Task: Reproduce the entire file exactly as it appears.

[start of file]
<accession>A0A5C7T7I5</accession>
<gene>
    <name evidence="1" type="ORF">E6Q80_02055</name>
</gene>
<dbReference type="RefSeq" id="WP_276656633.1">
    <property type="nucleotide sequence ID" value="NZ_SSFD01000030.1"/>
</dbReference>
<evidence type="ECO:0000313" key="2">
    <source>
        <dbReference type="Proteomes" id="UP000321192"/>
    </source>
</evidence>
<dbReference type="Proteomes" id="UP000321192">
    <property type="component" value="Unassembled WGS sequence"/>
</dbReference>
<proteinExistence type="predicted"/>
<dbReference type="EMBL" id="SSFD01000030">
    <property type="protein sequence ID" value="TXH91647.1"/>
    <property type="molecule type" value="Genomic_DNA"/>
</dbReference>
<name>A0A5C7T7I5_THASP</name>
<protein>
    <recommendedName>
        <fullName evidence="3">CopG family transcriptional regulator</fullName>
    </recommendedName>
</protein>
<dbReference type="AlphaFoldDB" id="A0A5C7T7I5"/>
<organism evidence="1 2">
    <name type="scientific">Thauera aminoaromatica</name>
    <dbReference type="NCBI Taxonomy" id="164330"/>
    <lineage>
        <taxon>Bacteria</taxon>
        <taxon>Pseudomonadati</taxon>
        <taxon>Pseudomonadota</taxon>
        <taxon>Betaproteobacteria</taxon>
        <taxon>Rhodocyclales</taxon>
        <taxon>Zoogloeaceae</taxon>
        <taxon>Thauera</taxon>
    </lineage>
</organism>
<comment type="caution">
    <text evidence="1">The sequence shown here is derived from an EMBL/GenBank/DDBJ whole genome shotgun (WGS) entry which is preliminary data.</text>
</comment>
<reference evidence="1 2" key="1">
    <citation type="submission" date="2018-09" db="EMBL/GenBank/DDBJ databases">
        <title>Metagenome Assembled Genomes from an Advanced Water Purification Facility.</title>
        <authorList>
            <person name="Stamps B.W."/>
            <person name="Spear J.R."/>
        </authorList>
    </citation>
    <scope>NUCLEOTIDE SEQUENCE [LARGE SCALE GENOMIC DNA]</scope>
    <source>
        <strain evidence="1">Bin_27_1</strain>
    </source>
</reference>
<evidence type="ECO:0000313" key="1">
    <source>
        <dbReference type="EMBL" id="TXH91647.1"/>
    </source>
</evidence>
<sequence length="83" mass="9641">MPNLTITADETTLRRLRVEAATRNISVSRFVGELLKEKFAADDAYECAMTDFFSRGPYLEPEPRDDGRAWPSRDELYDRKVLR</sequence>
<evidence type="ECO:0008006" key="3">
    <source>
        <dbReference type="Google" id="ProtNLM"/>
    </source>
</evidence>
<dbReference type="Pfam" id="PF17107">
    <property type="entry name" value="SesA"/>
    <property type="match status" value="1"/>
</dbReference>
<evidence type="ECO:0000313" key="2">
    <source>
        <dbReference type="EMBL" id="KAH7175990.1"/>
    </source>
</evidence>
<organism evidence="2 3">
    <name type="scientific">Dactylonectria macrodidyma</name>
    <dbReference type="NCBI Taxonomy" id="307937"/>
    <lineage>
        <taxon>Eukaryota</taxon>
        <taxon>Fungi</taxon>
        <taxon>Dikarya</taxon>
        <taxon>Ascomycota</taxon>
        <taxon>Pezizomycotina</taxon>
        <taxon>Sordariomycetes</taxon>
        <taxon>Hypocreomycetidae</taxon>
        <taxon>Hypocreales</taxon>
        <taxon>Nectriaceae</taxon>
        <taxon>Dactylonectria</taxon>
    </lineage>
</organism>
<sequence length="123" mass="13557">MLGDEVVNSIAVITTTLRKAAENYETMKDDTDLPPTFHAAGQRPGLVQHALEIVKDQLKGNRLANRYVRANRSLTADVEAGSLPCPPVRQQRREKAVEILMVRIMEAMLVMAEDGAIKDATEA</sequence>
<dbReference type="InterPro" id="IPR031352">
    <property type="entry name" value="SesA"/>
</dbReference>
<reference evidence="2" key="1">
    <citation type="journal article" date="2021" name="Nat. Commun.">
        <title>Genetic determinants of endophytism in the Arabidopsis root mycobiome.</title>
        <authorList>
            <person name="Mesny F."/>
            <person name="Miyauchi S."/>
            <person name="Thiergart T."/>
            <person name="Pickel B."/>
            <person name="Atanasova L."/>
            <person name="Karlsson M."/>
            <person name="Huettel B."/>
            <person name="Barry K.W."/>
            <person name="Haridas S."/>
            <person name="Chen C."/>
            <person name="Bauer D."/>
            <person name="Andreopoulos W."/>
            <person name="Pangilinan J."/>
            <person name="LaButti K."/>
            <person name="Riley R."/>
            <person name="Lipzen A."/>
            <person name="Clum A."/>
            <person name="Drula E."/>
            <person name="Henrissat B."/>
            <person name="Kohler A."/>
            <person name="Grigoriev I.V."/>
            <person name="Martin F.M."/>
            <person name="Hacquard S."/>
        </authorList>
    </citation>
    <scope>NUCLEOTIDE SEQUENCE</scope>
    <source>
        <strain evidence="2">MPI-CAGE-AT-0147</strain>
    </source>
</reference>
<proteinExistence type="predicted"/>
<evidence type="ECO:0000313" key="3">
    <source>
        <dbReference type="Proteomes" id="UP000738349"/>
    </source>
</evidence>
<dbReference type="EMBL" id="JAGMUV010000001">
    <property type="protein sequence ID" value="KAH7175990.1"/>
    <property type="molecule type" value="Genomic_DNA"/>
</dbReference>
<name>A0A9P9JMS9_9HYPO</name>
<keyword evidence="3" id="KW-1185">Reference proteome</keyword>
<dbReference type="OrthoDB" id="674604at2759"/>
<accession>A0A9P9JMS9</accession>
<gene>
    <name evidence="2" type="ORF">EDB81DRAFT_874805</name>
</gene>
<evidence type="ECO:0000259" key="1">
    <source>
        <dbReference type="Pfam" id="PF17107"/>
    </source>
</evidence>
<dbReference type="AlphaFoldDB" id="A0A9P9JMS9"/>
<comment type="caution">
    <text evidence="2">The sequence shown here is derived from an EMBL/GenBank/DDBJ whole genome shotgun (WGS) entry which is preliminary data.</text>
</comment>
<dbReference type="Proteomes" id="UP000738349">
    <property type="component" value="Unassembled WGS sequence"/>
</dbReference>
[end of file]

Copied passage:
<accession>A0A5C7T7I5</accession>
<gene>
    <name evidence="1" type="ORF">E6Q80_02055</name>
</gene>
<dbReference type="RefSeq" id="WP_276656633.1">
    <property type="nucleotide sequence ID" value="NZ_SSFD01000030.1"/>
</dbReference>
<evidence type="ECO:0000313" key="2">
    <source>
        <dbReference type="Proteomes" id="UP000321192"/>
    </source>
</evidence>
<dbReference type="Proteomes" id="UP000321192">
    <property type="component" value="Unassembled WGS sequence"/>
</dbReference>
<proteinExistence type="predicted"/>
<dbReference type="EMBL" id="SSFD01000030">
    <property type="protein sequence ID" value="TXH91647.1"/>
    <property type="molecule type" value="Genomic_DNA"/>
</dbReference>
<name>A0A5C7T7I5_THASP</name>
<protein>
    <recommendedName>
        <fullName evidence="3">CopG family transcriptional regulator</fullName>
    </recommendedName>
</protein>
<dbReference type="AlphaFoldDB" id="A0A5C7T7I5"/>
<organism evidence="1 2">
    <name type="scientific">Thauera aminoaromatica</name>
    <dbReference type="NCBI Taxonomy" id="164330"/>
    <lineage>
        <taxon>Bacteria</taxon>
        <taxon>Pseudomonadati</taxon>
        <taxon>Pseudomonadota</taxon>
        <taxon>Betaproteobacteria</taxon>
        <taxon>Rhodocyclales</taxon>
        <taxon>Zoogloeaceae</taxon>
        <taxon>Thauera</taxon>
    </lineage>
</organism>
<comment type="caution">
    <text evidence="1">The sequence shown here is derived from an EMBL/GenBank/DDBJ whole genome shotgun (WGS) entry which is preliminary data.</text>
</comment>
<reference evidence="1 2" key="1">
    <citation type="submission" date="2018-09" db="EMBL/GenBank/DDBJ databases">
        <title>Metagenome Assembled Genomes from an Advanced Water Purification Facility.</title>
        <authorList>
            <person name="Stamps B.W."/>
            <person name="Spear J.R."/>
        </authorList>
    </citation>
    <scope>NUCLEOTIDE SEQUENCE [LARGE SCALE GENOMIC DNA]</scope>
    <source>
        <strain evidence="1">Bin_27_1</strain>
    </source>
</reference>
<evidence type="ECO:0000313" key="1">
    <source>
        <dbReference type="EMBL" id="TXH91647.1"/>
    </source>
</evidence>
<sequence length="83" mass="9641">MPNLTITADETTLRRLRVEAATRNISVSRFVGELLKEKFAADDAYECAMTDFFSRGPYLEPEPRDDGRAWPSRDELYDRKVLR</sequence>
<evidence type="ECO:0008006" key="3">
    <source>
        <dbReference type="Google" id="ProtNLM"/>
    </source>
</evidence>
<dbReference type="Pfam" id="PF17107">
    <property type="entry name" value="SesA"/>
    <property type="match status" value="1"/>
</dbReference>
<evidence type="ECO:0000313" key="2">
    <source>
        <dbReference type="EMBL" id="KAH7175990.1"/>
    </source>
</evidence>
<organism evidence="2 3">
    <name type="scientific">Dactylonectria macrodidyma</name>
    <dbReference type="NCBI Taxonomy" id="307937"/>
    <lineage>
        <taxon>Eukaryota</taxon>
        <taxon>Fungi</taxon>
        <taxon>Dikarya</taxon>
        <taxon>Ascomycota</taxon>
        <taxon>Pezizomycotina</taxon>
        <taxon>Sordariomycetes</taxon>
        <taxon>Hypocreomycetidae</taxon>
        <taxon>Hypocreales</taxon>
        <taxon>Nectriaceae</taxon>
        <taxon>Dactylonectria</taxon>
    </lineage>
</organism>
<sequence length="123" mass="13557">MLGDEVVNSIAVITTTLRKAAENYETMKDDTDLPPTFHAAGQRPGLVQHALEIVKDQLKGNRLANRYVRANRSLTADVEAGSLPCPPVRQQRREKAVEILMVRIMEAMLVMAEDGAIKDATEA</sequence>
<dbReference type="InterPro" id="IPR031352">
    <property type="entry name" value="SesA"/>
</dbReference>
<reference evidence="2" key="1">
    <citation type="journal article" date="2021" name="Nat. Commun.">
        <title>Genetic determinants of endophytism in the Arabidopsis root mycobiome.</title>
        <authorList>
            <person name="Mesny F."/>
            <person name="Miyauchi S."/>
            <person name="Thiergart T."/>
            <person name="Pickel B."/>
            <person name="Atanasova L."/>
            <person name="Karlsson M."/>
            <person name="Huettel B."/>
            <person name="Barry K.W."/>
            <person name="Haridas S."/>
            <person name="Chen C."/>
            <person name="Bauer D."/>
            <person name="Andreopoulos W."/>
            <person name="Pangilinan J."/>
            <person name="LaButti K."/>
            <person name="Riley R."/>
            <person name="Lipzen A."/>
            <person name="Clum A."/>
            <person name="Drula E."/>
            <person name="Henrissat B."/>
            <person name="Kohler A."/>
            <person name="Grigoriev I.V."/>
            <person name="Martin F.M."/>
            <person name="Hacquard S."/>
        </authorList>
    </citation>
    <scope>NUCLEOTIDE SEQUENCE</scope>
    <source>
        <strain evidence="2">MPI-CAGE-AT-0147</strain>
    </source>
</reference>
<proteinExistence type="predicted"/>
<evidence type="ECO:0000313" key="3">
    <source>
        <dbReference type="Proteomes" id="UP000738349"/>
    </source>
</evidence>
<dbReference type="EMBL" id="JAGMUV010000001">
    <property type="protein sequence ID" value="KAH7175990.1"/>
    <property type="molecule type" value="Genomic_DNA"/>
</dbReference>
<name>A0A9P9JMS9_9HYPO</name>
<keyword evidence="3" id="KW-1185">Reference proteome</keyword>
<dbReference type="OrthoDB" id="674604at2759"/>
<accession>A0A9P9JMS9</accession>
<gene>
    <name evidence="2" type="ORF">EDB81DRAFT_874805</name>
</gene>
<evidence type="ECO:0000259" key="1">
    <source>
        <dbReference type="Pfam" id="PF17107"/>
    </source>
</evidence>
<dbReference type="AlphaFoldDB" id="A0A9P9JMS9"/>
<comment type="caution">
    <text evidence="2">The sequence shown here is derived from an EMBL/GenBank/DDBJ whole genome shotgun (WGS) entry which is preliminary data.</text>
</comment>
<dbReference type="Proteomes" id="UP000738349">
    <property type="component" value="Unassembled WGS sequence"/>
</dbReference>